The technologies of the Fourth Industrial Revolution are exceptionally data-hungry. To realize the potential of data-intensive technologies like artificial intelligence or to harness the power and efficiency of cloud computing, data needs to move seamlessly across barriers and borders to meet demand. The ability to move, store and process data across borders serves as the foundation of the modern economy and the key to unlocking new and exciting societal benefits. However, despite widespread benefits, both data localization requirements and barriers to data transfers are on the rise, threatening to deter economic growth, limit positive social impact and slow technological progress.
Much of this increased friction is based on misperceptions, such as that data is better protected in one location or that data localization maximizes value for local populations. But there are also legitimate reasons for increased localization of data – such as concerns related to enforcement, sovereignty, privacy and security – which can only be addressed by close cooperation among regulators, the private sector and civil society.
Regulatory differences across countries cannot be eradicated. They are necessary and appropriate. But there is a clear need for interoperable frameworks that can map requirements across borders and create mechanisms to reduce regulatory overload.
This project has several workstreams. The first is focused on developing regionally based legally-interoperable data flow models. Such models exist in the European Union (EU) and Asia-Pacific Economic Cooperation (APEC). In developing regions of the world where investment in technology is being ramped up, we can apply and customize approaches based on lessons learned in other parts of the world.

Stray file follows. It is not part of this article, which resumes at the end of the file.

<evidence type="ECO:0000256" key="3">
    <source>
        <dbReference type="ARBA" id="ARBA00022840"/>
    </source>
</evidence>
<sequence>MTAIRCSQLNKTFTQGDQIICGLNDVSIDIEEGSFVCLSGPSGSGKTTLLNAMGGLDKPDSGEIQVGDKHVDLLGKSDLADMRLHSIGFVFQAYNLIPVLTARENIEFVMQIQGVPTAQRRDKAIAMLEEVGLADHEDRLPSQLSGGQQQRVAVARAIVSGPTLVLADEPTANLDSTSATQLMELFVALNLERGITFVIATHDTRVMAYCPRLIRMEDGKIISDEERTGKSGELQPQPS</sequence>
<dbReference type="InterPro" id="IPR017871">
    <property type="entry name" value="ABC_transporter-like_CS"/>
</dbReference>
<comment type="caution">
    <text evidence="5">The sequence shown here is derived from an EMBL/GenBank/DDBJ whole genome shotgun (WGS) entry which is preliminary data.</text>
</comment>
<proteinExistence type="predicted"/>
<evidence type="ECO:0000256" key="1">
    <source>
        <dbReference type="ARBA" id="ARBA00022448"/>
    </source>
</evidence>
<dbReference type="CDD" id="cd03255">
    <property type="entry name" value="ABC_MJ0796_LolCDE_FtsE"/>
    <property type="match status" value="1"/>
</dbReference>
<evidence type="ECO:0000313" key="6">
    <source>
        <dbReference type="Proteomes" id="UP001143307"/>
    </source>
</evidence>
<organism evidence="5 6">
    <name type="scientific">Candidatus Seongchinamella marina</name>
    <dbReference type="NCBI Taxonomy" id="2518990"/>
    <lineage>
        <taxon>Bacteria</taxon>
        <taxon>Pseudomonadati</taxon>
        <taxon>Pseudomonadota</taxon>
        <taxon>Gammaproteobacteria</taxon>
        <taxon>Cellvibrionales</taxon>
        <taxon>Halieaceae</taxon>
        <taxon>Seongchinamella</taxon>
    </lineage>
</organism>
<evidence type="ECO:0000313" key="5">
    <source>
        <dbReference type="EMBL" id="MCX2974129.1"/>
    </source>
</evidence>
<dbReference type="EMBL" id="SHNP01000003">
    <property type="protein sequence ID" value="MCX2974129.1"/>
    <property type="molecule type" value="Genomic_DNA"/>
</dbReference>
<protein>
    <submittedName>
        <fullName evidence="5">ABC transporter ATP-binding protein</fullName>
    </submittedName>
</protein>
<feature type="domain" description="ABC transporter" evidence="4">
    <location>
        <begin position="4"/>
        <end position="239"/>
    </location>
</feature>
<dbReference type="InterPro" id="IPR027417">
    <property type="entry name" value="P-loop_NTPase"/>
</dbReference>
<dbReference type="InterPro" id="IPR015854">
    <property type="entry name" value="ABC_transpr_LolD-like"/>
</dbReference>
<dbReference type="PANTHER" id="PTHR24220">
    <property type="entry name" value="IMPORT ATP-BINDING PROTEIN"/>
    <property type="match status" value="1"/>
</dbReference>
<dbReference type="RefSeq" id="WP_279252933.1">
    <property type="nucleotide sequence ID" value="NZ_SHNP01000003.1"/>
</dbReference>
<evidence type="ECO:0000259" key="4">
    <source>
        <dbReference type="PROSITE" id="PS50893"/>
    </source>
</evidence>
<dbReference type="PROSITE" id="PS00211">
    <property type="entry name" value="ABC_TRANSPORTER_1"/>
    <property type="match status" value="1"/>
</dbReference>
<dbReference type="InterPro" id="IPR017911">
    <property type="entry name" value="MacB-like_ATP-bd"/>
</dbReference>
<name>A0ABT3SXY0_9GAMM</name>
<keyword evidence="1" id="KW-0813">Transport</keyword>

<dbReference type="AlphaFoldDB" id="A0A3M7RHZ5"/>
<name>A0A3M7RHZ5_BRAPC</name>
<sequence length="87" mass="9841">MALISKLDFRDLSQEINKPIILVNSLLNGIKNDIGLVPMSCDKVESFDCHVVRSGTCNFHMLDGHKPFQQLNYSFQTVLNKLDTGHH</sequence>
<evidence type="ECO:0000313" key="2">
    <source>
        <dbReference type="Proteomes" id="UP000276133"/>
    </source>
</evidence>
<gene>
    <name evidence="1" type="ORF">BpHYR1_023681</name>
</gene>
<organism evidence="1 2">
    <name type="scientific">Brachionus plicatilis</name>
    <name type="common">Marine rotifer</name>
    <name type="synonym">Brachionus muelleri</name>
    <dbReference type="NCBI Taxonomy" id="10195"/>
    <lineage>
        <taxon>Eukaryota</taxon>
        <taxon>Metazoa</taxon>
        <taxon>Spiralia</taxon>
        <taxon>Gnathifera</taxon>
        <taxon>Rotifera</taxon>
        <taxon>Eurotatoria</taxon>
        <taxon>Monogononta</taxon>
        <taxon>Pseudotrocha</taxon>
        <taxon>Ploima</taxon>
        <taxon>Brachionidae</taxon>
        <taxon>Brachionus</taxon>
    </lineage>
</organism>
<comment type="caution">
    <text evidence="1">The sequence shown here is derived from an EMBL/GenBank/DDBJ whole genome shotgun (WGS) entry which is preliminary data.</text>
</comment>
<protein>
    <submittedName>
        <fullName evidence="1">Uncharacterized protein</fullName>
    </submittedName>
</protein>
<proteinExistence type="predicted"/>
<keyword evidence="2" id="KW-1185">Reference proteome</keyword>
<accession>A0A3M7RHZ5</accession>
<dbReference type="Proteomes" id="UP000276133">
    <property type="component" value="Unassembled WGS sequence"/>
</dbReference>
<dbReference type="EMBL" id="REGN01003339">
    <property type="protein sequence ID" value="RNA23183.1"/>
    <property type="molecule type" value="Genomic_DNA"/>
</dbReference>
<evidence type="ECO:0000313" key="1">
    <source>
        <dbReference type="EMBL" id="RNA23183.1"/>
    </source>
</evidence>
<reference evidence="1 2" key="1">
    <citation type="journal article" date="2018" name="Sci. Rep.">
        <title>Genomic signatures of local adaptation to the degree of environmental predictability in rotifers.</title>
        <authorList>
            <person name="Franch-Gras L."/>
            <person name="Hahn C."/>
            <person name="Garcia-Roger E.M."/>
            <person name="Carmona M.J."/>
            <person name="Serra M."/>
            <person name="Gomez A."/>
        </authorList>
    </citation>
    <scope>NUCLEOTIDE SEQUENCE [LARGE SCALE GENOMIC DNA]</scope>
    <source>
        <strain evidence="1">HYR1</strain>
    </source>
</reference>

Development of regionally compatible data flow principles in the Middle East, Latin America and Africa will help fuel the burgeoning technology sectors in these regions in a proactive way and help them be competitive with other regions that have a head start in technology development.
The second opportunity area is based not on horizontal geographical alignment and collaboration but on vertical subject matter focus. While holistic interoperability is the goal, we can begin by identifying a specific problem area, such as research in rare diseases, to create data-sharing frameworks specific to a clearly beneficial use case. These use cases include humanitarian uses of cross-border data and research-based examples in healthcare.
The Data Flows Project addresses issues related to regional data governance by aiming to support the development of cohesive policy frameworks and cross-border governance protocols, which can accelerate societal benefits and minimize adverse risks of data flows. This effort requires the establishment of trust between participating parties. Therefore, these frameworks incorporate trust mechanisms such as data privacy and security backstops.
The project assists participating regions to develop cross-border data policy frameworks at a principle level. In the short term, this will impact the value of specific economic sectors that operate within the Fourth Industrial Revolution, such as smart cities and precision medicine. In the longer term, the resultant growth in the region can be expected to result in increased growth in GDP over time.The project is currently assisting governments to develop cohesive data flows frameworks in the Middle East and North Africa, South-East Asia, and the Asia-Pacific region.